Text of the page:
A soldier who fled to Canada rather than accept a second tour in Iraq turned himself over to military authorities at Fort Knox, Kentucky, his attorney said.
Kyle Snyder, a former combat engineer, left the US in April last year while on leave. He said he worked as a welder and at a children's health clinic in Canada.
Snyder's lawyer, James Fennerty, said on Tuesday he had reached a deal with Army officials to allow Snyder to be processed back into uniform at Fort Knox, southwest of Louisville, and then be discharged. But he said Snyder told him on Tuesday afternoon the Army wants to send him back to his original unit at Fort Leonard Wood, Missouri, where commanders would determine his future.
"We wouldn't have brought him back here if we knew this was going to happen," Fennerty said.
At Fort Knox, Snyder refused to sign a form that would hasten his return to his unit, Fennerty said.
A Fort Knox spokeswoman, Gini Sinclair, said she could not comment on Snyder's case, but said deserters whose units are not fully deployed are returned to that unit.
Mike Alley, a Fort Leonard Wood spokesman, said that Snyder was scheduled to be processed there but that he had no details.
Snyder, 23, of Colorado Springs, Colorado, was trained as an engineer with the 94th Engineer Battalion, but said that when he was sent to Iraq in 2004 he was put on patrol, something he said he was not trained to do. He said he began to turn against the war when he saw an innocent Iraqi man seriously wounded by US gunfire.
EVOLVING SITUATION: Of the latest cases, 23 percent were found to be asymptomatic, but the coronavirus strain in Da Nang is more contagious, authorities said A COVID-19 outbreak that began in the Vietnamese city of Da Nang more than a week ago has spread to at least four city factories with a combined workforce of about 3,700, state media reported yesterday. Four cases were found at the plants in different industrial parks in the central city that collectively employ 77,000 people, the Lao Dong newspaper said. Vietnam, praised widely for its decisive measures to combat the novel coronavirus since it first appeared in late January, is battling new clusters of infection having gone for more than three months without detecting any domestic transmissions. Authorities yesterday reported one new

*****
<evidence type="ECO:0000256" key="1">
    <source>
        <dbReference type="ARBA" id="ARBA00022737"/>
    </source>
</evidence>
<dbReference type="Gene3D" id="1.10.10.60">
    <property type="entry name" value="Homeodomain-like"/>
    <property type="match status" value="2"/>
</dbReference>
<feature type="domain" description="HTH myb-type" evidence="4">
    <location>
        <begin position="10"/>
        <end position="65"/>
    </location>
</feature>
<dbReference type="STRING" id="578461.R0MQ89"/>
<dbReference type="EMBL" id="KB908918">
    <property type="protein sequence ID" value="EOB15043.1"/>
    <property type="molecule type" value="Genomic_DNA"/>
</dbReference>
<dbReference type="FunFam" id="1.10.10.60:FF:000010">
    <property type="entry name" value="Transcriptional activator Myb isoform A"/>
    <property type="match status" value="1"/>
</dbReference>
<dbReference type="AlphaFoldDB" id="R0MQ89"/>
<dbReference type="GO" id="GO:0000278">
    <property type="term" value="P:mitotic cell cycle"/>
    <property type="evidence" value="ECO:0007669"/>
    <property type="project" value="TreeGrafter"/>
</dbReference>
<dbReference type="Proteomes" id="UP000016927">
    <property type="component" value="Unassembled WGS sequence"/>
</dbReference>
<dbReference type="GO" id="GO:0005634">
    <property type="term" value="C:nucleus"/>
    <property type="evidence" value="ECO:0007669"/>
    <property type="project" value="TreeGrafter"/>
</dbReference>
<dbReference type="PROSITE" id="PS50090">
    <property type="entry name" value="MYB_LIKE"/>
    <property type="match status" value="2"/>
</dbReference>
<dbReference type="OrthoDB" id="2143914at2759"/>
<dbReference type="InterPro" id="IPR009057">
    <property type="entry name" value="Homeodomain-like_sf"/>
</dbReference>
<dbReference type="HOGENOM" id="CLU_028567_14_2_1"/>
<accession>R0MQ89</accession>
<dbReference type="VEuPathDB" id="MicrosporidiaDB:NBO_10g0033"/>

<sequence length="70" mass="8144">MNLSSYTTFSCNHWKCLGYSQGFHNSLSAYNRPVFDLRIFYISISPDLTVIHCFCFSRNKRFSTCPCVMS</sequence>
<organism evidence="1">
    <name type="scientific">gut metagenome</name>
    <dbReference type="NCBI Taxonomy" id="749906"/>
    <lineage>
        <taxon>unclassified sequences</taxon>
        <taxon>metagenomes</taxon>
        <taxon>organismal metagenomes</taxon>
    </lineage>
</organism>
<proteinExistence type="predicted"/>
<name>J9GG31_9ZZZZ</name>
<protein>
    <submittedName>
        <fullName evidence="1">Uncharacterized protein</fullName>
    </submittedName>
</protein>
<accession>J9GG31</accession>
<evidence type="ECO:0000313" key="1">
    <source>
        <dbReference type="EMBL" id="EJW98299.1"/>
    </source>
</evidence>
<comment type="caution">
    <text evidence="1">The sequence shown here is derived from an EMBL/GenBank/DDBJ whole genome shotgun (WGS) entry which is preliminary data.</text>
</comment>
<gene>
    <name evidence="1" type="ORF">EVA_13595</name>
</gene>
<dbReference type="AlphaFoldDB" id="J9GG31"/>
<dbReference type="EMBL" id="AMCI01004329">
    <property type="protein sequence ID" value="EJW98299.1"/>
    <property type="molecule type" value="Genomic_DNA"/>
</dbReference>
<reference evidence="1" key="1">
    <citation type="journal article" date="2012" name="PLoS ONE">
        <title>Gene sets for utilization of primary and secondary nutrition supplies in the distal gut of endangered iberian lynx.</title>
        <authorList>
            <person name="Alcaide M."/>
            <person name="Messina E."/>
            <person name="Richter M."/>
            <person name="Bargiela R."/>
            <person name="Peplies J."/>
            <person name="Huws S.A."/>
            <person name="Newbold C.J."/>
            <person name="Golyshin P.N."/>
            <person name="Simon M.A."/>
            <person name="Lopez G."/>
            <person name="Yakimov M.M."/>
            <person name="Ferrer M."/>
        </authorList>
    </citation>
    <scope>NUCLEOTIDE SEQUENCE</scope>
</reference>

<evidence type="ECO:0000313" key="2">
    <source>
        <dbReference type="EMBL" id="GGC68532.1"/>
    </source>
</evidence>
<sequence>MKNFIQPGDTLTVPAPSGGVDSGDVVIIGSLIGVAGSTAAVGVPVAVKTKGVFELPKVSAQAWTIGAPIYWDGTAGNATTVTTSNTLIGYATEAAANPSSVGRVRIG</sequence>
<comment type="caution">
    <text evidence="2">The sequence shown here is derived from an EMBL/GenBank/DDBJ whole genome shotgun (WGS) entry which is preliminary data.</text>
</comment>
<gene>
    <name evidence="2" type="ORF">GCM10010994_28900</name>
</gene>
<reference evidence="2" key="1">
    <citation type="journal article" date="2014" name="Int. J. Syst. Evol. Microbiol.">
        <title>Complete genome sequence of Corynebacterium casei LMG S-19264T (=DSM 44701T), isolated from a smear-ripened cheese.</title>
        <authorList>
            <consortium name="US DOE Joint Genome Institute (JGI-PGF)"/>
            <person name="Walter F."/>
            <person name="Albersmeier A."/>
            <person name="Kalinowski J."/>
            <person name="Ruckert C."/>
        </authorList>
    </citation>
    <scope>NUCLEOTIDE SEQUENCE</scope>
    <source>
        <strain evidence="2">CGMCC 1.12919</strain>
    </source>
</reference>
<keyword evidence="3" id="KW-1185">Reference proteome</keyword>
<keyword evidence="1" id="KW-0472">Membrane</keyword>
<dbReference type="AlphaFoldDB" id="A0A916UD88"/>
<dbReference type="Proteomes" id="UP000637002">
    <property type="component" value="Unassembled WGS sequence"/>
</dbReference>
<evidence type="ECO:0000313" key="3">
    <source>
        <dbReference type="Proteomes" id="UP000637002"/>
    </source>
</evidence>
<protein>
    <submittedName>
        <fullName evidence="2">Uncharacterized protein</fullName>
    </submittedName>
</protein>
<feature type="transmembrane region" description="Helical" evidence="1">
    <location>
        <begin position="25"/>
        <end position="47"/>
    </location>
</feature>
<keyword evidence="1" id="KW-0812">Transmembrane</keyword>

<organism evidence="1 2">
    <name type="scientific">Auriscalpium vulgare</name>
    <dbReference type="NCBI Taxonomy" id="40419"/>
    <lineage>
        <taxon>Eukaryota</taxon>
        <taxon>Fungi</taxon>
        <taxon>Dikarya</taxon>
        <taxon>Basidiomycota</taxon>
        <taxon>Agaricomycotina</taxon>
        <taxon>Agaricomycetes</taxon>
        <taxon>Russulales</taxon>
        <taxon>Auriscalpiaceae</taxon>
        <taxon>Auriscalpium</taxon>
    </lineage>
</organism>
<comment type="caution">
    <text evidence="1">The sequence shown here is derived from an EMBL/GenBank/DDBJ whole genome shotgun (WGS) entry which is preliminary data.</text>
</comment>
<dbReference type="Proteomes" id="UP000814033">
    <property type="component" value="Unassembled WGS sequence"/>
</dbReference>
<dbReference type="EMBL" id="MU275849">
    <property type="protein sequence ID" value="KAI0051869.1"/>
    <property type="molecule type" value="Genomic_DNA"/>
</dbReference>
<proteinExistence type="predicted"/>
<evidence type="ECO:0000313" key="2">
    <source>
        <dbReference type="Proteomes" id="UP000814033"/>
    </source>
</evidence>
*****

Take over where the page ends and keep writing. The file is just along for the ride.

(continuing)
‘COVIDIOTS’: Politicians condemned the protest that came amid surging infections in the country, while a marcher said government-induced fear weakened the body Loudly chanting their opposition to masks and vaccines, thousands of people on Saturday gathered in Berlin to protest against COVID-19 restrictions before being dispersed by police. Police put turnout at about 20,000 — well below the 500,000 organizers had announced as they urged a “day of freedom” from months of virus curbs. Despite Germany’s comparatively low toll, authorities are concerned at a rise in infections over the past few weeks and politicians took to social media to criticize the rally as irresponsible. “We are the second wave,” shouted the crowd, a mixture of hard left and right and conspiracy theorists, as they converged
A cat that went missing on a family holiday on the shores of Loch Lomond, Scotland, has been identified 12 years later. Tortoiseshell-and-white Georgie spent October half term in 2008 with her owners at the Rowardennan campsite, but vanished as they were due to return home to Greater Manchester, England. After a search of the site the Davies family departed without Georgie, hoping the three-year-old microchipped feline would be located by someone. Over the intervening 12 years, she remained close to the Queen Elizabeth Forest Park site, being fed and cared for by campsite staff and holidaymakers. After the COVID-19 pandemic hit and lockdown
Three Micronesian sailors stranded on a remote Pacific island have been found alive and well after a rescue team spotted their giant SOS message written into the sand on a beach. Australian and US military aircraft found the three men on tiny Pikelot island, nearly 200km west of where they had set off. Rescuers said that the men were “in good condition” with no significant injuries. The men had been missing for three days after their 7m skiff ran out of fuel and strayed off course. Authorities in the US territory of Guam raised the alarm on Saturday after the men failed to complete